The bilateral security agreement (BSA) will determine how many US soldiers stay in Afghanistan when most of NATO's troops deployed in the country since 2001 -- currently numbering 75,000 -- leave at the end of 2014.
Key obstacles include the question of legal immunity for those US troops who remain -- an issue that scuppered a similar pact in Iraq. And the Taliban have branded the meeting a US-designed plot, vowing to pursue and punish its delegates as traitors if they approve the BSA.
Highlighting the security challenges facing Afghanistan, a Taliban suicide bombing near the venue on Saturday killed a dozen people, most of them civilians.
Providing details for the first time since tough year-long negotiations between US and Afghan officials, Kabul says up to 16,000 American troops could stay beyond 2014.
If signed, Bagram Air Base, the largest military base in the country, will remain under US control, according to President Hamid Karzai's national security advisor, Rangeen Dadfar Spanta.
Bagram, located about 50 kilometres (30 miles) north of Kabul, is the main airbase for the US-led NATO force, housing about 40,000 troops.
American forces will also be allowed to share other locations, mostly military air fields, with local security forces across the country, including Shindand in Herat province on the Iranian border, according to Spanta.
"We believe that concluding the BSA will send an important signal of clarity about the future of our relationship with Afghanistan and what the future of Afghanistan can look like," US ambassador to Kabul James Cunningham said recently.
The "loya jirga" -- Pashto for grand assembly -- will also decide whether US soldiers should be given immunity against Afghan laws for crimes they commit while deployed in Afghanistan.
The subject has been a serious sticking point. Karzai has said the loya jirga is the only Afghan institution with the authority to decide whether or not to grant immunity to the US soldiers.
'They need us'
The issue of US troop immunity sank a similar deal in Iraq in 2011, leading the Americans to pull out completely. The country is now in the grip of some of its worst sectarian violence since 2008.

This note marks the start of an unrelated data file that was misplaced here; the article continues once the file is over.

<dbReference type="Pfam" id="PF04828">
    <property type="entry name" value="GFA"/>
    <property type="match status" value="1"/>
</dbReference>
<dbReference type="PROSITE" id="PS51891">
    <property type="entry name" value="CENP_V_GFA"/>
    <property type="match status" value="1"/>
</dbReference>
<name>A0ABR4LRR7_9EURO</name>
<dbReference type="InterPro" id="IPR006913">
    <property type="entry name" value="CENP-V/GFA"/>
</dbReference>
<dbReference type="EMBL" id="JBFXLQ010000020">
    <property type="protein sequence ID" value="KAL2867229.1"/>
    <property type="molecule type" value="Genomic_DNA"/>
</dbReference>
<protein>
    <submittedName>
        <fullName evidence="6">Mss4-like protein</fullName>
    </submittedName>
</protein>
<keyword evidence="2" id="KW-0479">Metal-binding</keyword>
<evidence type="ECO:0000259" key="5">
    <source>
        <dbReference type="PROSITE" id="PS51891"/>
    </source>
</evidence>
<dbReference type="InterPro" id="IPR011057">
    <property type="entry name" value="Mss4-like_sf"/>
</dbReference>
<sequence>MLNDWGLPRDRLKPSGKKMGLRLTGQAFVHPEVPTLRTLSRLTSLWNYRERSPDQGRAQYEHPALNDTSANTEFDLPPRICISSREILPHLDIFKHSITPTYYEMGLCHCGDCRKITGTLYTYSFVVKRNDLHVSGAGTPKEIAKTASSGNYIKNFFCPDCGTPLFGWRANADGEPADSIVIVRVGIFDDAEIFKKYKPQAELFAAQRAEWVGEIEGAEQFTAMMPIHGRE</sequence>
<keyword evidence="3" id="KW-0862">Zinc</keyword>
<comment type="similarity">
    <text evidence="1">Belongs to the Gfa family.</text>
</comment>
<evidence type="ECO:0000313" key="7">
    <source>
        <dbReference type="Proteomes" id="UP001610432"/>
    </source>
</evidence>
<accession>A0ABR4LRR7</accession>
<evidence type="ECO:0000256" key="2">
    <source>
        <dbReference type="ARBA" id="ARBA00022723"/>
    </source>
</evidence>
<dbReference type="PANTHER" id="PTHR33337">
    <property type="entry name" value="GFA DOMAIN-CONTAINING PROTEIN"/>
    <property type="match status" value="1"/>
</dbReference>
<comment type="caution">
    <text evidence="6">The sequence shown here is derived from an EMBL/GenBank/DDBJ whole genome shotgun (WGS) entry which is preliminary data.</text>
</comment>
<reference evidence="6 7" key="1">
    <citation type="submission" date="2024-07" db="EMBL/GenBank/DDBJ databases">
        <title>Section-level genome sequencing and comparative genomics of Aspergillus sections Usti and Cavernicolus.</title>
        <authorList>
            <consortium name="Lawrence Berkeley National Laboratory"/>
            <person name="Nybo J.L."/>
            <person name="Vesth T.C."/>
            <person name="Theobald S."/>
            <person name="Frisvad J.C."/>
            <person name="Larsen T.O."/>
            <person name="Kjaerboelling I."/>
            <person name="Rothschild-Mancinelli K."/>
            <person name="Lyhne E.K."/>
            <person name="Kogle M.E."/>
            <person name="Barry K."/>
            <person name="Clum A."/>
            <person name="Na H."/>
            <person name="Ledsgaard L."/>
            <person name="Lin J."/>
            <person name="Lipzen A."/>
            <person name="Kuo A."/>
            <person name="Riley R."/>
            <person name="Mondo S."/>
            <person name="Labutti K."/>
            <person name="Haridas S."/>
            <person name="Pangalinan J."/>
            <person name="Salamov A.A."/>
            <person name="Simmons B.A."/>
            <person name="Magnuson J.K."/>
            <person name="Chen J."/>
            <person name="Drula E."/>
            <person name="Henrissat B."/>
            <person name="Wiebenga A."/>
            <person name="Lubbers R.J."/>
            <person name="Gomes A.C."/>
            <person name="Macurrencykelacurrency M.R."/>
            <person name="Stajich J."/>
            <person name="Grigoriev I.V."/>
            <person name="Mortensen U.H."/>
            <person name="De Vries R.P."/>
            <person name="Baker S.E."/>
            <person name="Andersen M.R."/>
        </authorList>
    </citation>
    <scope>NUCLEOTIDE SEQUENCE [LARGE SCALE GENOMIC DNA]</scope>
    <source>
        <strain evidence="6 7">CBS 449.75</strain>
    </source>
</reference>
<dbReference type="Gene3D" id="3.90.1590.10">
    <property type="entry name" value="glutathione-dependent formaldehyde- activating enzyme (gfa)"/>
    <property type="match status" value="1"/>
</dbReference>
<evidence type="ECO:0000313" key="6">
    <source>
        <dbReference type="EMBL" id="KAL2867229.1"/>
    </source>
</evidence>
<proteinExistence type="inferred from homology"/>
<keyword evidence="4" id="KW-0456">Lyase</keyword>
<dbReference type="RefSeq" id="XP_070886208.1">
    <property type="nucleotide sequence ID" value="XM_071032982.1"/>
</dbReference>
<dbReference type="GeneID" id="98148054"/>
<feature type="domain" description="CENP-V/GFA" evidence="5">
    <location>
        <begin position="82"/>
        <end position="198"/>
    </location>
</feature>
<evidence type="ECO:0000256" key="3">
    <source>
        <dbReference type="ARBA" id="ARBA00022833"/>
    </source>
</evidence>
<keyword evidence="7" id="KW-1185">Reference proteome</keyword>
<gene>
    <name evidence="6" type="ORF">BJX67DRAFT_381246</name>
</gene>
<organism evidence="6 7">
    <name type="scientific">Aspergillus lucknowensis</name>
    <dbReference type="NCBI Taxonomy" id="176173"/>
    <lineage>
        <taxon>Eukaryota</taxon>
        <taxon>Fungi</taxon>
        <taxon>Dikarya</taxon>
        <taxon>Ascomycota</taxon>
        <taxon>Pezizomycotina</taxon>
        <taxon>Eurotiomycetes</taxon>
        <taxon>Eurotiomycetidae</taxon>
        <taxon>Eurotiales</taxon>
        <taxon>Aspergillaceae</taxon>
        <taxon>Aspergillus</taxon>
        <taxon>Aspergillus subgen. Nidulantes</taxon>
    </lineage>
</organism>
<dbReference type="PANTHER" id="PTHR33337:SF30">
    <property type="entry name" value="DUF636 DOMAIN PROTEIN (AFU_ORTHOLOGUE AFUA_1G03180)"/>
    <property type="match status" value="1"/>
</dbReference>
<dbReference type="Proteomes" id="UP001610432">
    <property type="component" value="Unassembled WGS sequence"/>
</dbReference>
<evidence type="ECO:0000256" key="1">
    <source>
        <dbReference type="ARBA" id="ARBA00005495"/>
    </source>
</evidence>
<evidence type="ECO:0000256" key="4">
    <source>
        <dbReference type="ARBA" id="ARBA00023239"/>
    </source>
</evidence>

A similar so-called "zero option" has been touted as a possibility in Afghanistan, leading to fears of a return to the chaotic violence of the 1990s, when rival warlords laid waste to Kabul.
But President Barack Obama's special envoy for Afghanistan and Pakistan, James Dobbins, rejected the Iraq comparison, saying the BSA would be supported by Afghans.
"They want us. They need us. And we promised to stay," he said.
"So in the case of Afghanistan, across the political spectrum and in polling and any other source of information on Afghan attitudes, there's strong support for a continued international military and civilian presence."
Afghan Finance Minister Omar Zakhilwal, speaking in New Delhi on Monday, gave a similarly bullish assessment of his country's security forces, saying "doomsday" predictions of a repeat of the 1990s were unfounded.
The four-day loya jirga will start on Thursday at the campus of Polytechnic University in west Kabul.
Thousands of security forces and intelligence agents have been deployed in and around the capital to protect the gathering against the Taliban threats.
Kate Clark, a senior analyst with the Kabul-based Afghanistan Analyst Network, said too much was at stake for the jirga to reject the BSA.
"On the BSA depends not just US bases and a possible counter-terrorism force, but also the continuing NATO training mission and money for the Afghan security forces," she said, adding that such gatherings "give respectability to sensitive decisions taken by the government".
If endorsed by the loya jirga, the deal will be put before the Afghan parliament for final approval before Karzai signs it.
Afghans go to the polls next April to elect a successor to Karzai and a credible election is seen as vital to stability in Afghanistan's first-ever democratic transfer of power.